Tanzania is well-known for its archaeological sites, some of these sites yielded very important fossils that enlighten us about the origin of mankind. The majority of important sites are located in the north of the country but in the south, some 20km from Iringa (40minutes) is the important Isimila stone age site.
In the late 1950’s archaeologists unearthed some of the most significant stone age finds ever identified. Most of these finds were tools, estimated to be between 60 000 and 100 000 years old. They also found fossilized bones of mammals; an extinct hippopotamus and something similar to the modern day giraffe but with a shorter neck.
There is evidence which shows that the area around the Isimila site was a small lake. This would have been a perfect hunting ground for hominids who lived there between 300 000 to 600 000 years ago. The tools found there confirm this theory. Looking at the site today you might be able to imagine how the land was eroded from a lake to a large canyon. Harder rock types more resistant to erosion has remained, leaving thin rock towers as high as 30m.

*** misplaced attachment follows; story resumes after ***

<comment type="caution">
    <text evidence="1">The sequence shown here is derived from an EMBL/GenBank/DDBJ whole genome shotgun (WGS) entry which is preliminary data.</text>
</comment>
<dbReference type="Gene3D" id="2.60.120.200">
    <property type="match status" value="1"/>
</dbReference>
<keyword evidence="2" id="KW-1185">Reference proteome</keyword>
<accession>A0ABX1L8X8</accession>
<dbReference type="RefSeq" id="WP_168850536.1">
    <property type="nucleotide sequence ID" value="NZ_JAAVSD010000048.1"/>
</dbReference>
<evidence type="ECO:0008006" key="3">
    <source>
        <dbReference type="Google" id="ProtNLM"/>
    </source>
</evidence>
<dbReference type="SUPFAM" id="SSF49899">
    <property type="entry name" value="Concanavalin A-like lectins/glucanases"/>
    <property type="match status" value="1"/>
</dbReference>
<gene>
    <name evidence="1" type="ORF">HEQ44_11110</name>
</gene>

The tour of the site begins at the little museum where a guide gives a brief introduction to the formation of the site and explains more about the fossils and tools that are displayed. The tour then continues into the canyon down a steep footpath. Once there the guide showed us some of the beds where the tools were found and explained how the rock towers were formed. The walk is very scenic, the earth has a warm reddish tint and it is also a good spot to see birds.
The site is easily accessible from Iringa and the guides are located at the museum itself. It makes a good half day trip, but try to get there in the early morning – when the sun comes out the canyon it can get unbearably hot. The tour should take about three hours. There is a little picnic area and toilets are found at the museum.